I was discharged from the Army in ’73, when the economy was faltering badly. I had no career direction. Joe Golemme convinced me to enroll at the Graduate School of Professional Accounting, which he both founded and directed. Joe, who was something of a legend in the accounting community, was not at all the high-powered Type A. He showed faith in my abilities and became like a father figure to me. He made you feel wanted.
Co-op introduced me to my eventual employer, now known as PricewaterhouseCoopers, PWC. That co-op job gave me a tremendous leg up with senior managers, and I was promoted quickly.
We are a Husky family (and faithful hockey season ticket holders)! When our son, Joe, found himself in much the same situation as I had 40 years earlier—with a liberal arts degree, facing a tough economy—he, too, enrolled at the GSPA, did a co-op at PWC, and will soon join them full time. My wife is an adjunct professor of nursing at Bouve, where our daughter Mary earned her Doctor of Physical Therapy degree; her husband is working on a PhD there, in Law and Public Policy. Our daughter Claudia is in the Master of Science in Nursing Administration, Leadership, and Health Policy program.
I have supported Northeastern’s brand of experiential education since I graduated. In 2010, I funded a scholarship for liberal arts majors looking to start an accounting career at the GSPA. My career has taken many twists and turns, but my graduate degree made it all possible.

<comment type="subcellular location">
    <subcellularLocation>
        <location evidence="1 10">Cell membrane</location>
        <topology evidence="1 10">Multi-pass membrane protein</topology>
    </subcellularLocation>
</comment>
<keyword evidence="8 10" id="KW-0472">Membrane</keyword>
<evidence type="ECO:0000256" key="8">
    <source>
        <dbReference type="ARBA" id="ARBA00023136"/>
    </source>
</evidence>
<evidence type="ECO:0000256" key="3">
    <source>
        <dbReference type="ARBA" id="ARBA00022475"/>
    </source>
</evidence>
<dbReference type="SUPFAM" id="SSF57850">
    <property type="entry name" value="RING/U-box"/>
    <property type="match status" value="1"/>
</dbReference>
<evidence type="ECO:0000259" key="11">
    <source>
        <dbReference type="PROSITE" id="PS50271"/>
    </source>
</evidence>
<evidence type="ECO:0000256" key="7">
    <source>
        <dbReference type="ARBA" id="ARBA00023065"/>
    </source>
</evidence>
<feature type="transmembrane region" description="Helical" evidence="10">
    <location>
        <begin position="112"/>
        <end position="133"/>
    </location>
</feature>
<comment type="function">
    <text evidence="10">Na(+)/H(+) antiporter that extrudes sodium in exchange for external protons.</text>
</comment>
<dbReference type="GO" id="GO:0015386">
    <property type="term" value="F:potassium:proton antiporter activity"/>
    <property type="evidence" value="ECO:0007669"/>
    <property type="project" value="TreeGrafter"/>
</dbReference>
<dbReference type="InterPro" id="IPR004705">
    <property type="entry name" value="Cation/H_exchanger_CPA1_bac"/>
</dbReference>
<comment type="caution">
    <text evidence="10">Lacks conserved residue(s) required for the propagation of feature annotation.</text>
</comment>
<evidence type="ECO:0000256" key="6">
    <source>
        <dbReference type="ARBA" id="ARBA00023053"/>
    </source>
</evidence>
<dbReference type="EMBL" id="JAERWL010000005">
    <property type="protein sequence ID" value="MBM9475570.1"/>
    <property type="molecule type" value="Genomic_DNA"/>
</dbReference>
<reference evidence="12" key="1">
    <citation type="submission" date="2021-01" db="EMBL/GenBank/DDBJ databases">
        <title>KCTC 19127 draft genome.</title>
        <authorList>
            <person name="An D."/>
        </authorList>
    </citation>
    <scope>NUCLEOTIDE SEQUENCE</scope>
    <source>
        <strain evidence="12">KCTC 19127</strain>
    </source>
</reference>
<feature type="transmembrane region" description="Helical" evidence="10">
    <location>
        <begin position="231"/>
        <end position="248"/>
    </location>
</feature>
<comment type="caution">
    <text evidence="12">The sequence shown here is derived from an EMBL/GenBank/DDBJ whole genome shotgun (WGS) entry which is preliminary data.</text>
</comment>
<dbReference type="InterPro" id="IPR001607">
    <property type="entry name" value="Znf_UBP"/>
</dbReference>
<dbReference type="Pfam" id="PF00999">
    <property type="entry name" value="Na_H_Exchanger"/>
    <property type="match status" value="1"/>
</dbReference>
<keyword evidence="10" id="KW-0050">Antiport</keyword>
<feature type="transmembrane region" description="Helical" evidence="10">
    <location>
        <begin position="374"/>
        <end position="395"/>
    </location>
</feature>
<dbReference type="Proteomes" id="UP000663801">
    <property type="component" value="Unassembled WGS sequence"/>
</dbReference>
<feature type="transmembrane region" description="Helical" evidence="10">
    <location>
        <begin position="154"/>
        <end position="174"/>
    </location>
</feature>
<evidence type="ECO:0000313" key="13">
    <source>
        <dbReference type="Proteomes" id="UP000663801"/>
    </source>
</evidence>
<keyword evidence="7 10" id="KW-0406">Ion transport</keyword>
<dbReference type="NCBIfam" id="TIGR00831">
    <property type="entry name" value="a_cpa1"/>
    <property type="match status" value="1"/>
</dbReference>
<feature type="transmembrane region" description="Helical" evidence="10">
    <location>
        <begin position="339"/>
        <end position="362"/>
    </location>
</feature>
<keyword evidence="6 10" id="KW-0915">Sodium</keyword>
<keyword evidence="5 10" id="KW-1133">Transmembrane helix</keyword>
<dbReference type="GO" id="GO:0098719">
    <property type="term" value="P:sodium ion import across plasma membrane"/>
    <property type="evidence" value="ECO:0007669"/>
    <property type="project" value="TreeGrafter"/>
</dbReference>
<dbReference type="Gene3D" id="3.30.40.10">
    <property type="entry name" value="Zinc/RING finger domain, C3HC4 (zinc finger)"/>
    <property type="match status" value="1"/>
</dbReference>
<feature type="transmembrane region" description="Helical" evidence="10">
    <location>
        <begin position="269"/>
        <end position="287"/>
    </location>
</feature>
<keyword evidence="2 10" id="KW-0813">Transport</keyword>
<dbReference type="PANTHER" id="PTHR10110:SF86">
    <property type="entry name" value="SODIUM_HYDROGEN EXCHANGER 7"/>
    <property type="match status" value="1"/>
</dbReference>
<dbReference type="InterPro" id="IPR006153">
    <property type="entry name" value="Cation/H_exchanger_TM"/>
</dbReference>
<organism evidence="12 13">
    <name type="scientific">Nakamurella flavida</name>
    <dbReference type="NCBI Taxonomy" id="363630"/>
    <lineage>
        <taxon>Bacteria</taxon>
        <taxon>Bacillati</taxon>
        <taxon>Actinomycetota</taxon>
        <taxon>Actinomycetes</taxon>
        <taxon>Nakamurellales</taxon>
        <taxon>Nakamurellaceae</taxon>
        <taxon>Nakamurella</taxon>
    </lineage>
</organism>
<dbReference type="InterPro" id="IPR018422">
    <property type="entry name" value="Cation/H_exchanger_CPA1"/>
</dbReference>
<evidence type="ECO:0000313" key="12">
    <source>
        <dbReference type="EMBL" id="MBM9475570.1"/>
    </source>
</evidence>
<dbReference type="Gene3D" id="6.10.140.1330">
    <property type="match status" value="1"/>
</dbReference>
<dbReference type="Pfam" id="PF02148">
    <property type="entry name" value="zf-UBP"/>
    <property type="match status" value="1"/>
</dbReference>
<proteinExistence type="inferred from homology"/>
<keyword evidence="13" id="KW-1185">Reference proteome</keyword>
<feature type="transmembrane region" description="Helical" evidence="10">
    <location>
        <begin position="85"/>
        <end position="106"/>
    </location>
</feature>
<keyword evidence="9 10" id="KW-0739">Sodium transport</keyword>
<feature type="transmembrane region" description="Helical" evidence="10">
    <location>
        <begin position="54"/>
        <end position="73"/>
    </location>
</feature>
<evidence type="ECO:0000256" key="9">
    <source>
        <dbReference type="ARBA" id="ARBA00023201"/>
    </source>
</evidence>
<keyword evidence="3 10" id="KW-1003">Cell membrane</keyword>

Who Empowered You?
Behind every Northeastern graduate is a story of empowerment — often, a story about a formative personal or mentoring relationship. Please add your testimonial to the growing collection and share a favorite memory or anecdote about your empower source.
My father-in-law said if I was ever going to marry his daughter, I’d better go to college. Things worked out! Because of the people I met at Northeastern, I had a great career, and I and my late wife, Nancy—also an alum—were married for 37 years.
I had been a senior vice president of human resources with a successful corporate career. The day my job was eliminated, in 2007, I looked at my husband and said, “I’m going to start my own business and go back to school!”
I can still picture her: a petite college grad, not much older than I was—my co-op advisor’s assistant. When I told her I wanted a co-op with a Big Eight accounting firm, she just laughed. “With your grades?”
I was a Torch Scholar in this incredible program’s second year. My mentor at Northeastern—James Stellar, then dean of the former College of Arts and Sciences—introduced me to research and took me under his wing. I worked in his neuroscience lab.
As a junior at the business school, I managed to slip into an oversubscribed class on real estate finance taught by Steve Kursh. There weren’t enough chairs, so only the seniors were invited to enroll that semester. Somehow, I stayed.
It isn’t often that you encounter a manager who is both brilliant and extraordinarily caring, but that’s exactly what I got in Brenna McCarthy. I did a co-op at John Hancock Funds, where I assisted Brenna in marketing operations.
I have wanted to attend Northeastern ever since I watched my dad graduate in Matthews Arena, when I was ten. It was my dream to follow in his footsteps.
LI'59, UC'62, H'89
After I received my engineering degree, I went on to University College and took a course in business law with Professor Victor Cohen. He was one of the toughest professors I ever had, but I must tell you, he would really put the law into you.
As a “double Husky,” I’ve had some great teacher-mentors whose knowledge and solid advice have propelled my career successes. Professor James Ramos is one, though we’ve only ever met online.